Here we might consider an analogy that will help us understand Biblical anthropology. Consider for a moment that your body is a cup that is full of water which is God’s breathe of life he has poured into you. When your glass is full of water, you are a living person. When your glass is empty you are a dead person, an empty shell. If I were to hold a class cup filled with water in my hand and drop it, the glass cup would break and the water would be absorbed by the ground. If this happened, you could not scoop the water up from the ground and save it, the water would be lost without its container. In this case, the container or the cup is essential. The water cannot be held without a container. Suppose after doing this, I told you that the only way for this cup to be restored to a useful state would be for its maker to melt down the broken pieces of glass and recreate the glass cup allowing its creator to once again fill it with water. This is how the Bible describes humanity. This is also why Paul can say that the resurrection is essential for the Christian faith.
What MacArthur ends up saying later in the sermon is that the cup or your body is not necessary for life. The cup is useful, but it is not necessary because life can persist beyond the destruction of the cup. The problem with this statement is that a person is not the water, a person is the cup. This analogy helps reveal the categorical error that MacArthur’s makes in his approach to anthropology. For Paul, the cup is absolutely necessary to hold the water because we are the cup. For MacArthur, the cup will be rebuilt to later hold water, but in the interim, the water can hold itself together and exist without the cup. The problem, however, is that we are not the water. The water is what gives the cup life but they are not the same thing. Again, for MacArthur, the cup is helpful and useful in holding the water but it is not essential or necessary for life. If this is true, the following statements that Paul makes are void. Paul’s entire argument is built around conditional clauses that nullify something if the primary statement is found to be false. Paul’s argument necessitates a body for human life while MacArthur argues that a body is not necessary for life, although it is useful for life. It is here that MacArthur deviates from what Paul is trying to communicate and completely undercuts Paul’s entire argument he is presenting to the Corinthian church.
- If there is no resurrection, our faith is empty or worthless.
Next, MacArthur moves on to Paul’s third point which is that as Christians our belief is in a risen Savior. What MacArthur does not realize is that his error in the previous point has also undercut this point as well.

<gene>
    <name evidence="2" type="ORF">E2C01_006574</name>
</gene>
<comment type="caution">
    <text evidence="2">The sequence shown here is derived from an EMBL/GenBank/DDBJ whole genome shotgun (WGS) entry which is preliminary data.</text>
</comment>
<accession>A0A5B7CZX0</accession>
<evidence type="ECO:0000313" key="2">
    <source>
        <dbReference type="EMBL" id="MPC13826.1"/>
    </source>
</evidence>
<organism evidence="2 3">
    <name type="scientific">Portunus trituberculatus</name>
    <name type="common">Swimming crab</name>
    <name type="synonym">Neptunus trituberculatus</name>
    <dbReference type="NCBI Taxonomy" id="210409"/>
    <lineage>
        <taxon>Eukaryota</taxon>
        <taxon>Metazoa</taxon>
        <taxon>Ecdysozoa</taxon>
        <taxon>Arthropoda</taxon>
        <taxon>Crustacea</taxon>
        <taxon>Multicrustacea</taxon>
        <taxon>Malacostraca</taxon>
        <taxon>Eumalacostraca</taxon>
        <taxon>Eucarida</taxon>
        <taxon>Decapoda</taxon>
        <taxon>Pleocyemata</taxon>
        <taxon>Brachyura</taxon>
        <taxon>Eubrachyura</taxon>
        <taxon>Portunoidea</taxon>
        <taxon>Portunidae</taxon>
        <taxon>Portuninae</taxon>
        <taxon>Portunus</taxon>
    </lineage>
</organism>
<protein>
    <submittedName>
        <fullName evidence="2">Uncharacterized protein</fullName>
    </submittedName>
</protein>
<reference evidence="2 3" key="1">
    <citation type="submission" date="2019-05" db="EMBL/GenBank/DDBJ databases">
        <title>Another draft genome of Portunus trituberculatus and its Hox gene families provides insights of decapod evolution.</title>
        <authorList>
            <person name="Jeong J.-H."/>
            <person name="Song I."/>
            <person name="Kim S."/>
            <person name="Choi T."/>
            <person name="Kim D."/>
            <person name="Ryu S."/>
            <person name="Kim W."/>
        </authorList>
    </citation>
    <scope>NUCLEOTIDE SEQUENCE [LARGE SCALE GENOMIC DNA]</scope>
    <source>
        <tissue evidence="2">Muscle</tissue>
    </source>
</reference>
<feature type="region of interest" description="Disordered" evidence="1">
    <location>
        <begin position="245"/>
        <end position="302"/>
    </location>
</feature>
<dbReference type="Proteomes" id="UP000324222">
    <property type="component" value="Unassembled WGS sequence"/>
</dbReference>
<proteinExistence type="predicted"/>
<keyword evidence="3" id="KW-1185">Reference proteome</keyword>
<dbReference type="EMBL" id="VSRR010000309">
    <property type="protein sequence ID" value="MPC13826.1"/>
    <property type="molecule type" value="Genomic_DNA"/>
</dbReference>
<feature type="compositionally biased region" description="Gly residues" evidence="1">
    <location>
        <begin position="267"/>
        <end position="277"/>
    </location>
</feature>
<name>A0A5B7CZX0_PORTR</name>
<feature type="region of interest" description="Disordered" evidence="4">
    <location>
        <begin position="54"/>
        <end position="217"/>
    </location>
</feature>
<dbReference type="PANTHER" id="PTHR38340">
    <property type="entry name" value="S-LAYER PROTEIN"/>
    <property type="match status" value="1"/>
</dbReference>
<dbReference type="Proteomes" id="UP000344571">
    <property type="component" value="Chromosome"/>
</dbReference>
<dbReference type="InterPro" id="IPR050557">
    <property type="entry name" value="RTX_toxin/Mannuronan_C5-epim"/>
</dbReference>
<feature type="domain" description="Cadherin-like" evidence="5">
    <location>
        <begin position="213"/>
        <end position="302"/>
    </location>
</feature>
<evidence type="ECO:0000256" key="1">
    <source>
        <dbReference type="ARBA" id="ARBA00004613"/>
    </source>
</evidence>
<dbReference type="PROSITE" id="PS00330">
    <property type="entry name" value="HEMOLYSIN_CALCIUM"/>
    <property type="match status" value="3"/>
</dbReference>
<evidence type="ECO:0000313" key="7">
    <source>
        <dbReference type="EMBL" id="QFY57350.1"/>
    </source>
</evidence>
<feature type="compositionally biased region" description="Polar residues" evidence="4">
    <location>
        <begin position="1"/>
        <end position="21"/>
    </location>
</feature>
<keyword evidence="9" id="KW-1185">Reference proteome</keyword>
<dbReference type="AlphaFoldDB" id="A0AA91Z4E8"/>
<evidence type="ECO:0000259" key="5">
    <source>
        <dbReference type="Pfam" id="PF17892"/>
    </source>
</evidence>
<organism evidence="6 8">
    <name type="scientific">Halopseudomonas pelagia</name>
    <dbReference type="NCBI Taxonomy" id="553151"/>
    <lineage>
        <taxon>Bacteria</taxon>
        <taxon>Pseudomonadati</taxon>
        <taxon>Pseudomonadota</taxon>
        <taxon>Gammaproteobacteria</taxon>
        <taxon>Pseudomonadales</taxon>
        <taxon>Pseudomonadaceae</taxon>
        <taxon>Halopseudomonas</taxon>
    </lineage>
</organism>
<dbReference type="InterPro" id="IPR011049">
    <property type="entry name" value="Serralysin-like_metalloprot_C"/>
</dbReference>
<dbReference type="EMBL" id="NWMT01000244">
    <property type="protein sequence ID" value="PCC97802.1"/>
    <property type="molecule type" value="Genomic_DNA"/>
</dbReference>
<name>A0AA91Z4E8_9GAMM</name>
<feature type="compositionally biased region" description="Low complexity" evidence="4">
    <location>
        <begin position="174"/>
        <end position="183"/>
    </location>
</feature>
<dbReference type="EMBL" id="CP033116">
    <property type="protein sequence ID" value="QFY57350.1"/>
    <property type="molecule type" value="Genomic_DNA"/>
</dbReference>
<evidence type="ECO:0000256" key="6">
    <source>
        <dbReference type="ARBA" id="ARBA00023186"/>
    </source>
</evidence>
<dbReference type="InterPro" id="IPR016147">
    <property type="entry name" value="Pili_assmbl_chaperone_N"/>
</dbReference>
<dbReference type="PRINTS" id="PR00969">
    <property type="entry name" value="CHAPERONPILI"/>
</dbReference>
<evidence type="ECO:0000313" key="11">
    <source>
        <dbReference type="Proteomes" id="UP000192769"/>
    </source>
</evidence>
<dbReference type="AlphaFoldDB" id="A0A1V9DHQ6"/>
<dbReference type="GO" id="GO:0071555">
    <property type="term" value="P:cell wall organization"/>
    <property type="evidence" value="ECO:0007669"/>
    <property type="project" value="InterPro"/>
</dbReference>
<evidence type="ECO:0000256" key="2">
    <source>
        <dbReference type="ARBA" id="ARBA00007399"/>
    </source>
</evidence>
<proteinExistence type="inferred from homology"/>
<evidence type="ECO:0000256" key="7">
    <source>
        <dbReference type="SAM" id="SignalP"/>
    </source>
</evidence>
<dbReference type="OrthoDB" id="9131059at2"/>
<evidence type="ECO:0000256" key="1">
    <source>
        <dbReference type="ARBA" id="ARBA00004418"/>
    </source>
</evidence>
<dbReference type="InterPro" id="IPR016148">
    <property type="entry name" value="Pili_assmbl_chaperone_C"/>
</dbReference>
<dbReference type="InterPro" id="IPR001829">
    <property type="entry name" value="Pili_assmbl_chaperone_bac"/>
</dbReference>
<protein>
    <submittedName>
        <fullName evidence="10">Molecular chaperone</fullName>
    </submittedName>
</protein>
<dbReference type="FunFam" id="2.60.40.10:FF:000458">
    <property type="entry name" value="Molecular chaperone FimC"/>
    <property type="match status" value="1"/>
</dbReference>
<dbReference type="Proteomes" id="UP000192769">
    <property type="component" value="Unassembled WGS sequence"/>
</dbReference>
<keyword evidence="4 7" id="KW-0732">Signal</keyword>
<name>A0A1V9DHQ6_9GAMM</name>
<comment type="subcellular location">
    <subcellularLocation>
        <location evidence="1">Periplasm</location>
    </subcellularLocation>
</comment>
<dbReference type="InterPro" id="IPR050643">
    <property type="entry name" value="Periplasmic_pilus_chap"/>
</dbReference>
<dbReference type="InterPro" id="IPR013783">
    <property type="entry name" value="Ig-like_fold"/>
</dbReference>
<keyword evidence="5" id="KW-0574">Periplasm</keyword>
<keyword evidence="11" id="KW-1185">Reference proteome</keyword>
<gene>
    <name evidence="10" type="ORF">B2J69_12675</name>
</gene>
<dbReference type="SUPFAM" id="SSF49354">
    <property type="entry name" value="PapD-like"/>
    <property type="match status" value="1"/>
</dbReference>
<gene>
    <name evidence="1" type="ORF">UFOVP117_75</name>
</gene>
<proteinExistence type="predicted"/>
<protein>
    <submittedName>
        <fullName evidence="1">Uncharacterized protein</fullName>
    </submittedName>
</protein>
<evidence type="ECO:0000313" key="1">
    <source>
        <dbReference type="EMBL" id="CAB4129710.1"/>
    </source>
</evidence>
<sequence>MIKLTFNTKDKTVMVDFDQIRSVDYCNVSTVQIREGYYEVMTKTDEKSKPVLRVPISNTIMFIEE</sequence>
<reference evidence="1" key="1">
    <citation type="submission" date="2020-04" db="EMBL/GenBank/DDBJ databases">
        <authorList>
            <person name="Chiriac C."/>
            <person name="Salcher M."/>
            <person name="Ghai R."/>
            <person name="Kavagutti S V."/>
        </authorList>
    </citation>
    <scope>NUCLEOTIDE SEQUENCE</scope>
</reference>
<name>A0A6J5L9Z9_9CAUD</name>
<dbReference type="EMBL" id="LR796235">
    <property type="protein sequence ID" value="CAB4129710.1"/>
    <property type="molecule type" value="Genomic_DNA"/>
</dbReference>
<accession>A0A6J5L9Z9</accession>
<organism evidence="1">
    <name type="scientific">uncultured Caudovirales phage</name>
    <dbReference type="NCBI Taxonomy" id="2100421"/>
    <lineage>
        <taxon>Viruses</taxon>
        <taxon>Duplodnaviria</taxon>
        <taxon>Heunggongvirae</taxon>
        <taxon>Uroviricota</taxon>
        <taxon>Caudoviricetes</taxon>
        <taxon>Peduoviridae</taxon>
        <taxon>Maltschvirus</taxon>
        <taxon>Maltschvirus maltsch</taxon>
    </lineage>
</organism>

- If there is no resurrection, the apostles were false witnesses.
The gospel message of the apostles was the preaching of the resurrection. Luke says in Acts 1:22, that it was important that there be eyewitnesses to testify of the resurrection of Christ.
The repetitive witness of the book of Acts itself is the theme that humans killed Jesus, but God raised him from the dead. MacArthur also adds to Paul’s message stating that if Jesus was not resurrected from the dead he is proven to be a liar because he foretold on multiple occasions that he would be raised from the dead. Ultimately, resurrection validates Jesus message and identity as the Son of God.
- If there is no resurrection, our sin still leads to death.
For MacArthur, Christ’s death is the mechanism that allows God to forgive sin. This is because he holds to what is known as the Penal Substitutionary Atonement model. In this model, sins are not forgiven unless there is a sacrifice that takes the punishment that is required by God. Here he shifts the focus from being saved from death, to being saved from sin. The question is, soteriological speaking, are we being saved from our sins, or are we being saved from death? When Jesus and the apostles speak about salvation, it seems that they place the emphasis on the juxtaposition of life and death, salvation or destruction.
- If there is no resurrection, the dead in Christ have perished.
In this section, MacArthur presents Paul’s message and then strangely pivots and turns Paul’s words of perishing into the concept of “going to Hell”. MacArthur replaces Paul’s words concerning death with an explanation of eternal conscious torment. Macarthur says that if Christ didn’t rise then everyone is in Hell. But Paul said, that if Jesus did not rise from the dead everyone has perished or been destroyed. Here we can see how MacArthur’s theology demands that he change Paul’s argument to fit his own preconceived notions of Hell and the afterlife.
- If there is no resurrection, Christians are most of all to be pitied.
Paul says that without the resurrection, as Christians we have waisted our entire lives living an illusion. His point is that we have no future hope, our hope would only be in finding satisfaction and joy in this life and then we die. Here it seems Paul and Macarthur can agree.